Prevencio has announced data demonstrating its HART PAD test accurately diagnoses peripheral arterial disease (PAD) in diabetes mellitus patients, a patient population in which PAD prevalence has traditionally been difficult to assess. Researchers believe these important findings, presented at the 2018 European Society of Cardiology Congress (ESC; 25–29 August, Munich, Germany), could lead to early identification of PAD and improve patient clinical outcomes, as well as prevent patients without PAD from undergoing unnecessary, expensive, and invasive tests.
The study is follow-on to data presented at the American Diabetes Association (ADA) 2018 Scientific Sessions in June 2018, demonstrating Prevencio’s HART CAD and HART CVE tests accurately diagnose coronary artery disease (CAD) and predict the risk for major adverse cardiac events (MACE) in diabetes mellitus patients. Similar to CAD, PAD is commonly due to atherosclerosis, a plaque buildup in the arteries which restricts blood flow.
In this study, researchers assessed the company’s AI-driven HART PAD diagnostic test on patients enrolled in Massachusetts General Hospital’s catheter sampled blood archive in cardiovascular disease (CASABLANCA) study. The HART PAD test algorithmically assesses six biomarkers linked to atherosclerosis, as well as a patient’s history of hypertension. In patients with diabetes mellitus, the HART PAD panel had excellent performance for diagnosis of PAD. Using a 5-point score, a score of 1 had a 100% Negative Predictive Value (NPV) and a score of 5 had a 95% Positive Predictive Value (PPV). Additionally, the HART PAD panel was highly accurate in predicting the need for revascularisation in patients with PAD. These results were comparable to those patients without diabetes mellitus.
Principal investigator James L Januzzi, practicing cardiologist atMassachusetts General Hospital and professor of Medicine at Harvard Medical School, says, “The HART PAD test may allow for the diagnosis and treatment of many more patients with currently undetected PAD. In the clinical setting, these findings could assist physicians to identify peripheral arterial disease earlier, provide guideline-recommended care, and monitor at-risk patients for vascular complications. We believe HART tests could also play an important role in identifying high risk patients for enrolment in clinical trials, thereby saving time and lowering overall trial costs.”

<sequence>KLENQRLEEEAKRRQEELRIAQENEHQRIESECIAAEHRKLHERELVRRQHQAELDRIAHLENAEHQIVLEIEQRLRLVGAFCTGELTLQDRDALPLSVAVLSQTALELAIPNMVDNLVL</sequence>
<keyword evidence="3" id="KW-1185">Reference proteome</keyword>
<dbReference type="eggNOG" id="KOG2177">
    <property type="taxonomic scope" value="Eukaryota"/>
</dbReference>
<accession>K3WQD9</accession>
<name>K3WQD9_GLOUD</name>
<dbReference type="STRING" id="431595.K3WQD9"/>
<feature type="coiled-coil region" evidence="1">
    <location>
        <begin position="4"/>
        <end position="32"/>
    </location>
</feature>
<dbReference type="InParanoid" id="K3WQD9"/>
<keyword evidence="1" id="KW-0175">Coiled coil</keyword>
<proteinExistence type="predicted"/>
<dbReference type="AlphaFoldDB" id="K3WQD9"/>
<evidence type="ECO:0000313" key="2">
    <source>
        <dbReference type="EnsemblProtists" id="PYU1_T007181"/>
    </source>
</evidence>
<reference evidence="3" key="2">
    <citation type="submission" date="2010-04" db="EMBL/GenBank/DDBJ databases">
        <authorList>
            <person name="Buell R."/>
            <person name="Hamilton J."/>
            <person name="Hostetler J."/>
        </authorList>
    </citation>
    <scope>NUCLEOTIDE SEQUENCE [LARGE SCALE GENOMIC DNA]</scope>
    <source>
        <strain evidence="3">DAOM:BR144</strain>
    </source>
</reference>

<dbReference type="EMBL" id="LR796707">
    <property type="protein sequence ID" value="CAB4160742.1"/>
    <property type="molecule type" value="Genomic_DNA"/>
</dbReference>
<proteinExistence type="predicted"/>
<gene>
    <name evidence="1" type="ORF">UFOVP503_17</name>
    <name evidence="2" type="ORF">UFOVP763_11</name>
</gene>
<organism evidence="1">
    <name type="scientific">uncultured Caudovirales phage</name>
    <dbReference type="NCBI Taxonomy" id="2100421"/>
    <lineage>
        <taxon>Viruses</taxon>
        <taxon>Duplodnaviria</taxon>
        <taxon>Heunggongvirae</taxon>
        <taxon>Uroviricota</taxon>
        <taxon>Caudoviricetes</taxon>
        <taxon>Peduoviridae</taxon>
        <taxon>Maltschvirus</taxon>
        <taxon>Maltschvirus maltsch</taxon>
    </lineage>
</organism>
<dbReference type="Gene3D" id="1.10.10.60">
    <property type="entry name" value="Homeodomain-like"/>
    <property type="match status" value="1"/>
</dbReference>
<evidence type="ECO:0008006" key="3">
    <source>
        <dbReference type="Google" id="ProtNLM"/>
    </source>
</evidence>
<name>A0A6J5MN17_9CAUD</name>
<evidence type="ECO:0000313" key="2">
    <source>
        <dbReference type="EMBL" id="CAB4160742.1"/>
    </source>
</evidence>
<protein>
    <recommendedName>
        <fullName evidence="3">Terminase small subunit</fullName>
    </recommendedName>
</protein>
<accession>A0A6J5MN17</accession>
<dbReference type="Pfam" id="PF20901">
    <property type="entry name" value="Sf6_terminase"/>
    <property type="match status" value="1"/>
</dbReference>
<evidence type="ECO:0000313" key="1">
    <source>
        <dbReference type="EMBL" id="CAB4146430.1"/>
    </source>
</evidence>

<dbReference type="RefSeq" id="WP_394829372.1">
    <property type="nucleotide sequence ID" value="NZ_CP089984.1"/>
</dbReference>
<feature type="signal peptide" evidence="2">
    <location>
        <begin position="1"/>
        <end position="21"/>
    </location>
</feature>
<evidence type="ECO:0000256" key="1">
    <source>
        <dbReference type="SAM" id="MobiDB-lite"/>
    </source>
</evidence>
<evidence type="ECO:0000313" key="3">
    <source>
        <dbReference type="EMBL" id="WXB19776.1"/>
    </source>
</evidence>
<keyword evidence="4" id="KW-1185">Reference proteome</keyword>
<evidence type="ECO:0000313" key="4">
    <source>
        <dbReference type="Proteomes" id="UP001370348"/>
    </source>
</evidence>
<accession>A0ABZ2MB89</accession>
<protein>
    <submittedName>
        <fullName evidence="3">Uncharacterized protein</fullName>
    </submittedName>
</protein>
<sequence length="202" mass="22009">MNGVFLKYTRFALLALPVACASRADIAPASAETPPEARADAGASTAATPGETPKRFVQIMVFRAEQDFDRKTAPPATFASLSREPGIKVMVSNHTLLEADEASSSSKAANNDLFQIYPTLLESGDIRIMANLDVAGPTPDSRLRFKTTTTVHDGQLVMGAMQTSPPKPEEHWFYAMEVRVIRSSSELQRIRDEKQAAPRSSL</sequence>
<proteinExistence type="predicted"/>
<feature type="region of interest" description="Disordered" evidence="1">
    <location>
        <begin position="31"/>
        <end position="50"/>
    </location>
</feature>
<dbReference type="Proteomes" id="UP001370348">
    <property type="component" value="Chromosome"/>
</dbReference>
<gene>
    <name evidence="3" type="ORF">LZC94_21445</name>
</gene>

PAD affects more than 202 million people worldwide and is often underdiagnosed and undertreated until the disease has reached advanced stages. Patients with diabetes mellitus are at substantial risk of developing PAD. Patients with PAD have increased risk of CAD, heart attack, or stroke, and, if left untreated, PAD can lead to foot or leg amputation. Prevencio has also developed the HART AMP to accurately predict a patient’s risk for amputation.
According to the Centers for Disease Control and Prevention, more than 30 million people in the USA have diabetes and the total direct and indirect costs associated with patients diagnosed with diabetes total US$327 billion annually.
“This ESC presentation adds to the growing volume of presented and published scientific literature supporting the accuracy and clinical benefit of our novel HART tests,” says Rhonda Rhyne, Prevencio’s CEO. “The potential of our HART tests to fulfil the urgent need for alternative, reliable, and cost-effective cardiovascular diagnostic and monitoring solutions is encouraging, especially for diabetic patients. For this underserved patient population, PAD and CAD can result in significant morbidity and mortality due to lack of diagnosis and timely treatment.”